Need for a paradigm shift

HARARE - Despite the bravado exuded by the Zanu PF leadership and the hollow constant call for elections, President Robert Mugabe’s party is far from being ready for elections.

Our fear is that this sabre-rattling could force that party, riddled with factionalism, to resort to medieval ways of trying to win elections.

Zimbabweans will remember the charade that became of the 2008 run-off elections after Mugabe’s crushing defeat to Prime Minister Morgan Tsvangirai.

The apparent refusal to institute security sector reforms raises once again the spectre of another bloody election given the role militia played in the systematic State-sponsored violence in 2008.

We frown at the abuse of chiefs and politicisation of the role of traditional leaders as shown by letters flying between Mugabe and chiefs in Mashonaland West’s Hurungwe district over a row with a local legislator.

There is a glaring need to level the political playfield before any elections are held. Now more than ever, the Global Political Agreement (GPA) guarantor, Sadc should move in as a matter of urgency to insist on reforms and adherence to the rule of law.

Zimbabwe cannot afford another disputed election. We cannot continue to be held to ransom for more than a decade by one party because of the same problems that sullied almost a dozen successive polls in the past decade.  We need to forge a brighter future for our kids.

This country is bigger than individuals or political parties. Zanu PF is and will remain an important institution in the history of this country.

Going forward, this country has to change and adopt a new paradigm.

Zanu PF need not be blind to the fact that other liberation parties in the region that have failed to regenerate themselves have died natural deaths mainly because of  poorly-managed successions.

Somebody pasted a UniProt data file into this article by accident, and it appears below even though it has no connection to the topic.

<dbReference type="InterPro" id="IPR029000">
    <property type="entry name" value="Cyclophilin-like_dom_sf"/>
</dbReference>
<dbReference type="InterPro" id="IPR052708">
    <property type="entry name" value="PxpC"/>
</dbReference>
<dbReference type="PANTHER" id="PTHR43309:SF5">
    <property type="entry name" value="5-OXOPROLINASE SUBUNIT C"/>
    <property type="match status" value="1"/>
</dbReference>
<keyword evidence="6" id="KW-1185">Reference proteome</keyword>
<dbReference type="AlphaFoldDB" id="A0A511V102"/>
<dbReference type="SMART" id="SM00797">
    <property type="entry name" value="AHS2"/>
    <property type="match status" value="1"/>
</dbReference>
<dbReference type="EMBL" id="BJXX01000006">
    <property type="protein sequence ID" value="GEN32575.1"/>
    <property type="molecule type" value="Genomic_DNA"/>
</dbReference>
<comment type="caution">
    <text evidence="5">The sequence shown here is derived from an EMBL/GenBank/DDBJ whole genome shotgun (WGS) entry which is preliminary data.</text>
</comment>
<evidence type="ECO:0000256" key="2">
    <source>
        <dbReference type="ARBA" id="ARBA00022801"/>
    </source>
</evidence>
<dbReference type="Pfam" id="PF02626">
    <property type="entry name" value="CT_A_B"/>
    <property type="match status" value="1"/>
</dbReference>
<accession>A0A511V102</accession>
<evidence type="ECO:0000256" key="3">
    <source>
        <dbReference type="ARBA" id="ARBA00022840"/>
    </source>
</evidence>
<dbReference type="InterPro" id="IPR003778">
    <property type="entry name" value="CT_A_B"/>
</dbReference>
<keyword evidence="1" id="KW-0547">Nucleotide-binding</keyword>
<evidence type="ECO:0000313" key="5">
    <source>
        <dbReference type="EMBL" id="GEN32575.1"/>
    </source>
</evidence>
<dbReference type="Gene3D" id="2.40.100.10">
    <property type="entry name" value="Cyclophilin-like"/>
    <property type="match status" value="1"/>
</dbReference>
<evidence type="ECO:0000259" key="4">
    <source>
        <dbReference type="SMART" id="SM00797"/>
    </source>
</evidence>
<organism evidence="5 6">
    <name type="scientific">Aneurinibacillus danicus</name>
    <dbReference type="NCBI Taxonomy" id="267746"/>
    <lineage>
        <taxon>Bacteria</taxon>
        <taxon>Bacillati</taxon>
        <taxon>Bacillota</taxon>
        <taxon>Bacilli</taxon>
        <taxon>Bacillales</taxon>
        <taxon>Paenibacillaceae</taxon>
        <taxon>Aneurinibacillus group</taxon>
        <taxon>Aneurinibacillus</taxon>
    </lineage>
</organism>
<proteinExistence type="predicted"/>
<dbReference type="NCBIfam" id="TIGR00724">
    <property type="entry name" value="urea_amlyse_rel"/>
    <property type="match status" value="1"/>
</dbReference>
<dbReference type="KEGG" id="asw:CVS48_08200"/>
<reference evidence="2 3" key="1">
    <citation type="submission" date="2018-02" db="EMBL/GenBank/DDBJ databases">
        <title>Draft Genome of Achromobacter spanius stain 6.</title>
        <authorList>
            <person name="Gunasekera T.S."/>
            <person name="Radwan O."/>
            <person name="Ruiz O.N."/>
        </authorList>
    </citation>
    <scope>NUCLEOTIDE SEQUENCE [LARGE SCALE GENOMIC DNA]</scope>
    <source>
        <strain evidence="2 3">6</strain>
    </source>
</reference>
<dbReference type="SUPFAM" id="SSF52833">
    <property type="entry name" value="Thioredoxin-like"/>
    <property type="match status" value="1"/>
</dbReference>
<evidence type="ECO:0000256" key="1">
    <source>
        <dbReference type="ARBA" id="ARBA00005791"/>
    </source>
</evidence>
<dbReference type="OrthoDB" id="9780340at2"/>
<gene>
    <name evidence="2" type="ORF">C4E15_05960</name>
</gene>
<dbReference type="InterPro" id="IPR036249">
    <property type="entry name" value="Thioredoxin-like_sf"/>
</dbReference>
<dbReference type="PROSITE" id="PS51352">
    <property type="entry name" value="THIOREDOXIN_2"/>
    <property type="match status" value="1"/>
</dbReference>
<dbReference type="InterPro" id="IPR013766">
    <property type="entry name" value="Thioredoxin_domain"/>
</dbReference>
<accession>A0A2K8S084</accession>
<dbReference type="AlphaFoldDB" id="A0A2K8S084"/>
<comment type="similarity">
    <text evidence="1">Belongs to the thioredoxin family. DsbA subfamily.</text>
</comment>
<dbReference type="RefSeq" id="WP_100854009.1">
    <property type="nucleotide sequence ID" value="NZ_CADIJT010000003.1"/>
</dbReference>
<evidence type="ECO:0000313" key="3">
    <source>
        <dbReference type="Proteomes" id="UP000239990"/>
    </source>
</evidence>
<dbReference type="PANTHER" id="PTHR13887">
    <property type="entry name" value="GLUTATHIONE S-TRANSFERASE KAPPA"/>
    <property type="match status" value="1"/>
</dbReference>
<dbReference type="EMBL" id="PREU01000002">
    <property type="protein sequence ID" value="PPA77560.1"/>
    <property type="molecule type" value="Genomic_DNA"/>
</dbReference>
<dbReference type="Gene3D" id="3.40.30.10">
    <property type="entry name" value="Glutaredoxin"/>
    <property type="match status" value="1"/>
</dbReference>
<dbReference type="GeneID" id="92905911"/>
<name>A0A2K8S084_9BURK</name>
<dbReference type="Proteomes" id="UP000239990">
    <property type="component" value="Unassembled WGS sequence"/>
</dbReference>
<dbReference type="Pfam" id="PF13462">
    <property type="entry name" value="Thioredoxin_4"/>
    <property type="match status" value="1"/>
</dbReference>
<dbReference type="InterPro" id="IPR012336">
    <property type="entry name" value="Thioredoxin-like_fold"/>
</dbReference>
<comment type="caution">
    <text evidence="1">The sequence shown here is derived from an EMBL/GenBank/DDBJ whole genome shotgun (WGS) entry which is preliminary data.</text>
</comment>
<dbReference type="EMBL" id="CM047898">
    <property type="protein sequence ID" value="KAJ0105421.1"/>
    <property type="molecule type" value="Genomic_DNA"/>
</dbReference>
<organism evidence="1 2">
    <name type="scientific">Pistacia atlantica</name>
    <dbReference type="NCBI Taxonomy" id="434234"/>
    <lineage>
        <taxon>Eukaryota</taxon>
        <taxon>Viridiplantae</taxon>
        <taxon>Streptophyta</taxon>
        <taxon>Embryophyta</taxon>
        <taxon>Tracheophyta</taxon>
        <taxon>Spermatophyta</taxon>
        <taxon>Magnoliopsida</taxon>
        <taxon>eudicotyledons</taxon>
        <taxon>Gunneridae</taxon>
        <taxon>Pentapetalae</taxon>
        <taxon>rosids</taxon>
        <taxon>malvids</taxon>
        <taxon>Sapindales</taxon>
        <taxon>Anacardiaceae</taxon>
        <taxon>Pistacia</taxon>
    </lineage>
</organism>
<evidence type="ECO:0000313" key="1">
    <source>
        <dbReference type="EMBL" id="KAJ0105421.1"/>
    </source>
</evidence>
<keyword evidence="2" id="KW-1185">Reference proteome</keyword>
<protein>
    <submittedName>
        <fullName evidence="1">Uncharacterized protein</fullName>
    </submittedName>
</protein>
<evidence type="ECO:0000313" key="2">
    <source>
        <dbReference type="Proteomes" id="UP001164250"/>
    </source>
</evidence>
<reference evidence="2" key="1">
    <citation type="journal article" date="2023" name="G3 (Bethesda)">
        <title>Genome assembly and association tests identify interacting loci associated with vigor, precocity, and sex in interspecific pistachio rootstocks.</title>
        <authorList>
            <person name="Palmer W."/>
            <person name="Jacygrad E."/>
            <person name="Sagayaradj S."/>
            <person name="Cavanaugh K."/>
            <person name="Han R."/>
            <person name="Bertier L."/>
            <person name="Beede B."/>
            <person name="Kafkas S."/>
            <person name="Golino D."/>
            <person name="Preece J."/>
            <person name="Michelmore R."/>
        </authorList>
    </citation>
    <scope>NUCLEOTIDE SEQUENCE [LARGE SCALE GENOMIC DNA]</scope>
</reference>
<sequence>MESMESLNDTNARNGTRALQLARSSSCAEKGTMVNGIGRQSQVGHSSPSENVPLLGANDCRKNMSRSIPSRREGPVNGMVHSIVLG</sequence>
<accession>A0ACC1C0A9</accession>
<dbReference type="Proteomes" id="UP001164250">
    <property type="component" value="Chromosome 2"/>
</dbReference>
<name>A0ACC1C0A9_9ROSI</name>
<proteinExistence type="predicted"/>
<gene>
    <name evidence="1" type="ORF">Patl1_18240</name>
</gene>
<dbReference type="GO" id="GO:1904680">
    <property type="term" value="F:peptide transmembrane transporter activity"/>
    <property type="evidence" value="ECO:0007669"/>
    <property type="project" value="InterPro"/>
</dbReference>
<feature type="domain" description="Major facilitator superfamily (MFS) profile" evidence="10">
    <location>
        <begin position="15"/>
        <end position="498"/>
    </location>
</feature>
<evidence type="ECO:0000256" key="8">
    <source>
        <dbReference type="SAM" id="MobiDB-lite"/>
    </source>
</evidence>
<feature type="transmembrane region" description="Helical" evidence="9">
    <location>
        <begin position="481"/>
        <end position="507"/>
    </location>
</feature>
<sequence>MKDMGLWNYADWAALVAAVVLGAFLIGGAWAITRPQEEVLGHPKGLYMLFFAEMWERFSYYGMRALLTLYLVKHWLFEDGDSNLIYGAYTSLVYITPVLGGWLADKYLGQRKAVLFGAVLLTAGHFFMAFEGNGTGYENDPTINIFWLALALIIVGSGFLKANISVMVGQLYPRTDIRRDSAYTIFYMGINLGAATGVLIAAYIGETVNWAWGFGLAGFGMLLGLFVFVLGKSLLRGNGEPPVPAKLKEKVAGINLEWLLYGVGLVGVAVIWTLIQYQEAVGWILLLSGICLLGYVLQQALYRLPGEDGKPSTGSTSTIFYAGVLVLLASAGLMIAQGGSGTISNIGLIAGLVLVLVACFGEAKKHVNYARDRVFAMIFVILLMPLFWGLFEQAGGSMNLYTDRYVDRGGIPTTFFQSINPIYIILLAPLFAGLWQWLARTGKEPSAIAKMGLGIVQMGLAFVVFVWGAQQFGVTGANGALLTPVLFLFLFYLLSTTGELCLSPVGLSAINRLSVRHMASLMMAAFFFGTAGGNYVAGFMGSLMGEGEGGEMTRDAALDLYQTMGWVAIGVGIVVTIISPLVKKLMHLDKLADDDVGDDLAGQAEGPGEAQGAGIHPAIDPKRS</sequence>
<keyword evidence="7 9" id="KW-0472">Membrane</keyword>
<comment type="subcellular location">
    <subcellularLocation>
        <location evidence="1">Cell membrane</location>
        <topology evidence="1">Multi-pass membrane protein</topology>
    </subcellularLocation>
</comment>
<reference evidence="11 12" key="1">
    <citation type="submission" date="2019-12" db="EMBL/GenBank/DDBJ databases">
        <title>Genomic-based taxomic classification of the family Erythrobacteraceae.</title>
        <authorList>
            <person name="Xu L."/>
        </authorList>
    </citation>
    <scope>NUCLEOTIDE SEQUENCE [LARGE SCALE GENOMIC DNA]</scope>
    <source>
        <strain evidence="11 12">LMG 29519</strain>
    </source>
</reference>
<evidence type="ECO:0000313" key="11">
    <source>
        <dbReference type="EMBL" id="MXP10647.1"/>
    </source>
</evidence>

Zimbabweans should be vigilant and insist on nothing short of a free and fair poll.

Our political parties should also learn that parties are not governments and we should be able to distinguish between the arms of the State and political institutions.

Zanu PF’s internal problems are not State problems. If Mugabe’s party fails to arrest its factional slide and lose anticipated elections later this year, its leadership should accept defeat and move on to try to re-invigorate the party for future electoral fights.

Our hope is, the party will be able to resolve its issues before elections in order to offer Zimbabweans the opportunity to choose competent political parties and progressive ideologies and not resort to coercion and terror tactics due to structural failure.

Elsewhere in this edition, we report on the shenanigans to bar the UN team from coming into Zimbabwe to assess our electoral needs at a time we have no money! We implore all players in government to put nation first before parochial party interests. - Staff Writer

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